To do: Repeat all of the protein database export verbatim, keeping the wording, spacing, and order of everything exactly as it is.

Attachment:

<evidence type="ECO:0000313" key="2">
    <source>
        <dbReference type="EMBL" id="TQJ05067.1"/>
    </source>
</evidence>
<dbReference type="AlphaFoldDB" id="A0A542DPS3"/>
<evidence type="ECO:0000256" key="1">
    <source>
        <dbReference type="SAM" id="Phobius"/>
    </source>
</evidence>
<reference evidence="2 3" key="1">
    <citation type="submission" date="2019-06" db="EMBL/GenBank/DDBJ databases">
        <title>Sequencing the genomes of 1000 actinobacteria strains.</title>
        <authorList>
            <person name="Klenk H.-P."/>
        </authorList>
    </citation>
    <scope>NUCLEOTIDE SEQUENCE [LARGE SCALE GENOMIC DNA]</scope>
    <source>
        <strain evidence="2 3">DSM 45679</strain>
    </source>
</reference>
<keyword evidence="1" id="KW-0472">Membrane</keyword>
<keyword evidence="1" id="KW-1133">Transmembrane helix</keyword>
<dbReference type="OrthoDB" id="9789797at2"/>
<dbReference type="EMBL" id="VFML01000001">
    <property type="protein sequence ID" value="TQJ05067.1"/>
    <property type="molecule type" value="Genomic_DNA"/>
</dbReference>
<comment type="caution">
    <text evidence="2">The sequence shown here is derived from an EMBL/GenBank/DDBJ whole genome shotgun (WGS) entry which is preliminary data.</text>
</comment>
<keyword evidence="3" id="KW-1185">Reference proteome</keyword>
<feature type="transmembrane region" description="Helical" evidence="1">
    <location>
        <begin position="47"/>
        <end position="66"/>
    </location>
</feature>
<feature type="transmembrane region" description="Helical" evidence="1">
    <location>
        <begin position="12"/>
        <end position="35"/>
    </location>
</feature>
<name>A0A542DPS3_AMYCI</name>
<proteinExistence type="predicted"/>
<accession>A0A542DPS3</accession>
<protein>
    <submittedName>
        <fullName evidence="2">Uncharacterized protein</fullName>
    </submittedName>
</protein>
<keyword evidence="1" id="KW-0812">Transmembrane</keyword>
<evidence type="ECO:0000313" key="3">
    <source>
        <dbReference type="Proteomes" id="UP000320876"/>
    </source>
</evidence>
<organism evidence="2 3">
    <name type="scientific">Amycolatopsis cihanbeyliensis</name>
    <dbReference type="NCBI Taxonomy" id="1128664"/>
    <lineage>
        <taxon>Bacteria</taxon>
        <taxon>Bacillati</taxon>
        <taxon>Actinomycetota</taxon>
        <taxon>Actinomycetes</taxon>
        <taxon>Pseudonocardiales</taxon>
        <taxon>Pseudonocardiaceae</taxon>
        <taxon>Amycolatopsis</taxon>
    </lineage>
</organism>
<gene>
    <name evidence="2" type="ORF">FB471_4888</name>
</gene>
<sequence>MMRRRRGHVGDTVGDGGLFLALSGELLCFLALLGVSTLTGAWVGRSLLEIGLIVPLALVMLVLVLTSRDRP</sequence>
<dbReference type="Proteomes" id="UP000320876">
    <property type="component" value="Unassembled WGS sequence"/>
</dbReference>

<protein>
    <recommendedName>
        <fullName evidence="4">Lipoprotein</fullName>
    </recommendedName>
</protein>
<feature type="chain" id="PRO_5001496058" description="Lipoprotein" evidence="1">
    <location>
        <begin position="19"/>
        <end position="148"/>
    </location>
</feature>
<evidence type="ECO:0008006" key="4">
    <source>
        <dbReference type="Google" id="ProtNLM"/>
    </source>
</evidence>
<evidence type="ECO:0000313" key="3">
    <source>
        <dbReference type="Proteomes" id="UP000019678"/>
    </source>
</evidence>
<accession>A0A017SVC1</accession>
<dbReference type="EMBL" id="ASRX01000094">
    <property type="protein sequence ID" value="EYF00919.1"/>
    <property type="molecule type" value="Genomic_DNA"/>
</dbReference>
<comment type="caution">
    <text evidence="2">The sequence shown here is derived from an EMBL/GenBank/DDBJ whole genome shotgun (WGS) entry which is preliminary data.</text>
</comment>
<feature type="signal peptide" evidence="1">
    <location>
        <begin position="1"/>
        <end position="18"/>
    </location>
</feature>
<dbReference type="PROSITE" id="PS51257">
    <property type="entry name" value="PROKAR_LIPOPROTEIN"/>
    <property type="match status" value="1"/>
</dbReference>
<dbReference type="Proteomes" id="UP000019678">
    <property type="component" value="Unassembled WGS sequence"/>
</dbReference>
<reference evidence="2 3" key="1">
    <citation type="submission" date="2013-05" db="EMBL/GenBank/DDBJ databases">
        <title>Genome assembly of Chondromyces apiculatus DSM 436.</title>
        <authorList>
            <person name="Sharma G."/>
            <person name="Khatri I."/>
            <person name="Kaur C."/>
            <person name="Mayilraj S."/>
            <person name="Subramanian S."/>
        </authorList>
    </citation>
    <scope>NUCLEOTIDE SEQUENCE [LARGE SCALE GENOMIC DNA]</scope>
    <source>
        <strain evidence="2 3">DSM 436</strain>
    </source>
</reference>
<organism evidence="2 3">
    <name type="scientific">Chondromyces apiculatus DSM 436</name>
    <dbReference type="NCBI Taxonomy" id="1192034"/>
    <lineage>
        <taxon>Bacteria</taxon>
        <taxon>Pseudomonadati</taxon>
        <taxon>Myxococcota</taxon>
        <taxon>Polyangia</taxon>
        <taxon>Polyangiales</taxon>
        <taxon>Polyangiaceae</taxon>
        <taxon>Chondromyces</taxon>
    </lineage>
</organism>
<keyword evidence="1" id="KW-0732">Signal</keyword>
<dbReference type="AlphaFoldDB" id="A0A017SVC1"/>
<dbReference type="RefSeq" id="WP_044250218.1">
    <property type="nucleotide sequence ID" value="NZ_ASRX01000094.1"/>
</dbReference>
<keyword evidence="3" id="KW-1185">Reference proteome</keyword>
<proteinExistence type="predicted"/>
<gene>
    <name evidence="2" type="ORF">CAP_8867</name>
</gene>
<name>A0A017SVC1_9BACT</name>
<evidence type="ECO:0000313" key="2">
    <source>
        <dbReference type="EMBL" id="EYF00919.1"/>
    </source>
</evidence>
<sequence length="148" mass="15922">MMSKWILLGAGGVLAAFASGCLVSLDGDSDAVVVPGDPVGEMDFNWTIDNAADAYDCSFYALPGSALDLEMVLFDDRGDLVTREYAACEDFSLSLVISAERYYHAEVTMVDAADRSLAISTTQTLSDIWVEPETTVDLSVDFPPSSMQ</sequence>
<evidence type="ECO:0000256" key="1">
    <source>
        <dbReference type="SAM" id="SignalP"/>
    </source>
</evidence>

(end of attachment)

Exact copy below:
<evidence type="ECO:0000313" key="2">
    <source>
        <dbReference type="EMBL" id="TQJ05067.1"/>
    </source>
</evidence>
<dbReference type="AlphaFoldDB" id="A0A542DPS3"/>
<evidence type="ECO:0000256" key="1">
    <source>
        <dbReference type="SAM" id="Phobius"/>
    </source>
</evidence>
<reference evidence="2 3" key="1">
    <citation type="submission" date="2019-06" db="EMBL/GenBank/DDBJ databases">
        <title>Sequencing the genomes of 1000 actinobacteria strains.</title>
        <authorList>
            <person name="Klenk H.-P."/>
        </authorList>
    </citation>
    <scope>NUCLEOTIDE SEQUENCE [LARGE SCALE GENOMIC DNA]</scope>
    <source>
        <strain evidence="2 3">DSM 45679</strain>
    </source>
</reference>
<keyword evidence="1" id="KW-0472">Membrane</keyword>
<keyword evidence="1" id="KW-1133">Transmembrane helix</keyword>
<dbReference type="OrthoDB" id="9789797at2"/>
<dbReference type="EMBL" id="VFML01000001">
    <property type="protein sequence ID" value="TQJ05067.1"/>
    <property type="molecule type" value="Genomic_DNA"/>
</dbReference>
<comment type="caution">
    <text evidence="2">The sequence shown here is derived from an EMBL/GenBank/DDBJ whole genome shotgun (WGS) entry which is preliminary data.</text>
</comment>
<keyword evidence="3" id="KW-1185">Reference proteome</keyword>
<feature type="transmembrane region" description="Helical" evidence="1">
    <location>
        <begin position="47"/>
        <end position="66"/>
    </location>
</feature>
<feature type="transmembrane region" description="Helical" evidence="1">
    <location>
        <begin position="12"/>
        <end position="35"/>
    </location>
</feature>
<name>A0A542DPS3_AMYCI</name>
<proteinExistence type="predicted"/>
<accession>A0A542DPS3</accession>
<protein>
    <submittedName>
        <fullName evidence="2">Uncharacterized protein</fullName>
    </submittedName>
</protein>
<keyword evidence="1" id="KW-0812">Transmembrane</keyword>
<evidence type="ECO:0000313" key="3">
    <source>
        <dbReference type="Proteomes" id="UP000320876"/>
    </source>
</evidence>
<organism evidence="2 3">
    <name type="scientific">Amycolatopsis cihanbeyliensis</name>
    <dbReference type="NCBI Taxonomy" id="1128664"/>
    <lineage>
        <taxon>Bacteria</taxon>
        <taxon>Bacillati</taxon>
        <taxon>Actinomycetota</taxon>
        <taxon>Actinomycetes</taxon>
        <taxon>Pseudonocardiales</taxon>
        <taxon>Pseudonocardiaceae</taxon>
        <taxon>Amycolatopsis</taxon>
    </lineage>
</organism>
<gene>
    <name evidence="2" type="ORF">FB471_4888</name>
</gene>
<sequence>MMRRRRGHVGDTVGDGGLFLALSGELLCFLALLGVSTLTGAWVGRSLLEIGLIVPLALVMLVLVLTSRDRP</sequence>
<dbReference type="Proteomes" id="UP000320876">
    <property type="component" value="Unassembled WGS sequence"/>
</dbReference>

<protein>
    <recommendedName>
        <fullName evidence="4">Lipoprotein</fullName>
    </recommendedName>
</protein>
<feature type="chain" id="PRO_5001496058" description="Lipoprotein" evidence="1">
    <location>
        <begin position="19"/>
        <end position="148"/>
    </location>
</feature>
<evidence type="ECO:0008006" key="4">
    <source>
        <dbReference type="Google" id="ProtNLM"/>
    </source>
</evidence>
<evidence type="ECO:0000313" key="3">
    <source>
        <dbReference type="Proteomes" id="UP000019678"/>
    </source>
</evidence>
<accession>A0A017SVC1</accession>
<dbReference type="EMBL" id="ASRX01000094">
    <property type="protein sequence ID" value="EYF00919.1"/>
    <property type="molecule type" value="Genomic_DNA"/>
</dbReference>
<comment type="caution">
    <text evidence="2">The sequence shown here is derived from an EMBL/GenBank/DDBJ whole genome shotgun (WGS) entry which is preliminary data.</text>
</comment>
<feature type="signal peptide" evidence="1">
    <location>
        <begin position="1"/>
        <end position="18"/>
    </location>
</feature>
<dbReference type="PROSITE" id="PS51257">
    <property type="entry name" value="PROKAR_LIPOPROTEIN"/>
    <property type="match status" value="1"/>
</dbReference>
<dbReference type="Proteomes" id="UP000019678">
    <property type="component" value="Unassembled WGS sequence"/>
</dbReference>
<reference evidence="2 3" key="1">
    <citation type="submission" date="2013-05" db="EMBL/GenBank/DDBJ databases">
        <title>Genome assembly of Chondromyces apiculatus DSM 436.</title>
        <authorList>
            <person name="Sharma G."/>
            <person name="Khatri I."/>
            <person name="Kaur C."/>
            <person name="Mayilraj S."/>
            <person name="Subramanian S."/>
        </authorList>
    </citation>
    <scope>NUCLEOTIDE SEQUENCE [LARGE SCALE GENOMIC DNA]</scope>
    <source>
        <strain evidence="2 3">DSM 436</strain>
    </source>
</reference>
<organism evidence="2 3">
    <name type="scientific">Chondromyces apiculatus DSM 436</name>
    <dbReference type="NCBI Taxonomy" id="1192034"/>
    <lineage>
        <taxon>Bacteria</taxon>
        <taxon>Pseudomonadati</taxon>
        <taxon>Myxococcota</taxon>
        <taxon>Polyangia</taxon>
        <taxon>Polyangiales</taxon>
        <taxon>Polyangiaceae</taxon>
        <taxon>Chondromyces</taxon>
    </lineage>
</organism>
<keyword evidence="1" id="KW-0732">Signal</keyword>
<dbReference type="AlphaFoldDB" id="A0A017SVC1"/>
<dbReference type="RefSeq" id="WP_044250218.1">
    <property type="nucleotide sequence ID" value="NZ_ASRX01000094.1"/>
</dbReference>
<keyword evidence="3" id="KW-1185">Reference proteome</keyword>
<proteinExistence type="predicted"/>
<gene>
    <name evidence="2" type="ORF">CAP_8867</name>
</gene>
<name>A0A017SVC1_9BACT</name>
<evidence type="ECO:0000313" key="2">
    <source>
        <dbReference type="EMBL" id="EYF00919.1"/>
    </source>
</evidence>
<sequence length="148" mass="15922">MMSKWILLGAGGVLAAFASGCLVSLDGDSDAVVVPGDPVGEMDFNWTIDNAADAYDCSFYALPGSALDLEMVLFDDRGDLVTREYAACEDFSLSLVISAERYYHAEVTMVDAADRSLAISTTQTLSDIWVEPETTVDLSVDFPPSSMQ</sequence>
<evidence type="ECO:0000256" key="1">
    <source>
        <dbReference type="SAM" id="SignalP"/>
    </source>
</evidence>